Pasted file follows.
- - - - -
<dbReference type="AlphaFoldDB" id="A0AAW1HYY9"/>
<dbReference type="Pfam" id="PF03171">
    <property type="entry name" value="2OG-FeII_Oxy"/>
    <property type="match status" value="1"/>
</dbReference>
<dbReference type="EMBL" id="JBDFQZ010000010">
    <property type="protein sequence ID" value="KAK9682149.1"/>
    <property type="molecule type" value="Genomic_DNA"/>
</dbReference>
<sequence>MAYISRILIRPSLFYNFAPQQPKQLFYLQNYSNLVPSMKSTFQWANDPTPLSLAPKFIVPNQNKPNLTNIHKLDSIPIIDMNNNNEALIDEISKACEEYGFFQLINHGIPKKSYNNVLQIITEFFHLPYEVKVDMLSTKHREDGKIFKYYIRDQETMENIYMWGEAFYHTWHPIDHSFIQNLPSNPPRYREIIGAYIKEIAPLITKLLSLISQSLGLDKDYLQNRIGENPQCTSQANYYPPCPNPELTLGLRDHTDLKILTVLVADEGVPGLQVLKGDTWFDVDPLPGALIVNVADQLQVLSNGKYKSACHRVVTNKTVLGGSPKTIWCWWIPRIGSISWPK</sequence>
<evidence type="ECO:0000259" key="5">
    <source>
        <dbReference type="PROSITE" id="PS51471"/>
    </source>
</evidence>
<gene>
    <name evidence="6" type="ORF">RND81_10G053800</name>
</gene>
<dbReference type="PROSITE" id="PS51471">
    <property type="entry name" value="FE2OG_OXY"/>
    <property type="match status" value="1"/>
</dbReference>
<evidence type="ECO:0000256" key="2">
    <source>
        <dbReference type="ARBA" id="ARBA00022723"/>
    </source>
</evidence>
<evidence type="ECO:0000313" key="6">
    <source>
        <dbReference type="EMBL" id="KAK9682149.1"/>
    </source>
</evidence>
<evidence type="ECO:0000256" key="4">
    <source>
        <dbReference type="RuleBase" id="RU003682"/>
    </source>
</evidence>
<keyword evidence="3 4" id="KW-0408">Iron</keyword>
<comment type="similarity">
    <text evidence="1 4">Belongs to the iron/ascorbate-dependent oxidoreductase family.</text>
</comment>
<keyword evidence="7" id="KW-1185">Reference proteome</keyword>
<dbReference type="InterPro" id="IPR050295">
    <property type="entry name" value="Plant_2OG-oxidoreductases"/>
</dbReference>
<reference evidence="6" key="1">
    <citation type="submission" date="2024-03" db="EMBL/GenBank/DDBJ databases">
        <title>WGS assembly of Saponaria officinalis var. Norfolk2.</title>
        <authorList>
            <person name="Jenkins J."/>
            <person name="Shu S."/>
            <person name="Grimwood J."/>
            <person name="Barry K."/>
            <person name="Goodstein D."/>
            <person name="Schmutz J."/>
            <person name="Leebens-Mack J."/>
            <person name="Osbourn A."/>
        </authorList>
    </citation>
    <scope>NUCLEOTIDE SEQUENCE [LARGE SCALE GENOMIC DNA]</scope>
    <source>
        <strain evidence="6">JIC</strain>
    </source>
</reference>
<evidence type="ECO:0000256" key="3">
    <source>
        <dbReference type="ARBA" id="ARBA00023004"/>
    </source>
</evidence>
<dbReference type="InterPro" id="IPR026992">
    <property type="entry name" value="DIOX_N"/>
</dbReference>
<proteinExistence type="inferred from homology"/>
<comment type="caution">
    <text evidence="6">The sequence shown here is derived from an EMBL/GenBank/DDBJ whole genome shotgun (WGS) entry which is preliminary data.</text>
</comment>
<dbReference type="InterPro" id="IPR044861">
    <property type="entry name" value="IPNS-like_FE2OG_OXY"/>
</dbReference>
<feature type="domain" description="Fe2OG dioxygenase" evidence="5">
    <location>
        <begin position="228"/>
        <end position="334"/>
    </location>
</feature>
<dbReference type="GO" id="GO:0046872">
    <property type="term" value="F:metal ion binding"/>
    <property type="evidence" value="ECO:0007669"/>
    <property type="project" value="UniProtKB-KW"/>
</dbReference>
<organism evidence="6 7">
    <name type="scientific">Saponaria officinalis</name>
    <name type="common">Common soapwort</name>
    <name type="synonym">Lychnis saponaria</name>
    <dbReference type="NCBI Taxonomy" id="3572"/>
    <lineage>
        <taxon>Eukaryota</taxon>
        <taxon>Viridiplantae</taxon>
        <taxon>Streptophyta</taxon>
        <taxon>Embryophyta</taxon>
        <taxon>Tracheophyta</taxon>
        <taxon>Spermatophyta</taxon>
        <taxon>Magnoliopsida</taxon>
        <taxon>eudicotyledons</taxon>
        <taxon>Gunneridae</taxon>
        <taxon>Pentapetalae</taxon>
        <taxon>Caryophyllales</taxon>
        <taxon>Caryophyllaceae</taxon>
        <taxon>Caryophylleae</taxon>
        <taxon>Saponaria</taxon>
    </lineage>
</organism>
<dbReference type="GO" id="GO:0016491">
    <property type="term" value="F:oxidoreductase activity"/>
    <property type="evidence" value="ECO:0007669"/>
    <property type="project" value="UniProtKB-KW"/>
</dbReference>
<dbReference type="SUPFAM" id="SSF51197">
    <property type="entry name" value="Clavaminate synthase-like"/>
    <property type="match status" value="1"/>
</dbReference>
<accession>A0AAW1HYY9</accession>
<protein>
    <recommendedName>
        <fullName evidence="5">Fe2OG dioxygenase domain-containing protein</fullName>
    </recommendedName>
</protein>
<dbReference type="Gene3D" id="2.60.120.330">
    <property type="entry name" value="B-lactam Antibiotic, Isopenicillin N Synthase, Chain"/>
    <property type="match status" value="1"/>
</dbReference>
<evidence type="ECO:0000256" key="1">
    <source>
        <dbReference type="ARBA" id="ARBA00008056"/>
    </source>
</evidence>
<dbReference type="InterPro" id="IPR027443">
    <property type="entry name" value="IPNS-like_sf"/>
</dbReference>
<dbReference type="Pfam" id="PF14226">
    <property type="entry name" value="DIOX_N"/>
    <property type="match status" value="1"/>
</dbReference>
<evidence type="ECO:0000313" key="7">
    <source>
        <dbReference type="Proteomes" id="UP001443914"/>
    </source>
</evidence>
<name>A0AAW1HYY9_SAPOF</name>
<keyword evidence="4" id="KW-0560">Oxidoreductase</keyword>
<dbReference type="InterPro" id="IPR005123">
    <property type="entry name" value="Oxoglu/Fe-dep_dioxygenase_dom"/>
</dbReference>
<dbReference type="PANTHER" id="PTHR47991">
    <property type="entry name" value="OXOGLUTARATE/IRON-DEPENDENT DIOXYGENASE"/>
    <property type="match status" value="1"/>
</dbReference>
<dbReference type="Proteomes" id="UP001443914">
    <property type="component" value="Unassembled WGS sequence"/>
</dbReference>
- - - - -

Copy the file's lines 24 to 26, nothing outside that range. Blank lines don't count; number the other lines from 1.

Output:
    <source>
        <dbReference type="ARBA" id="ARBA00022723"/>
    </source>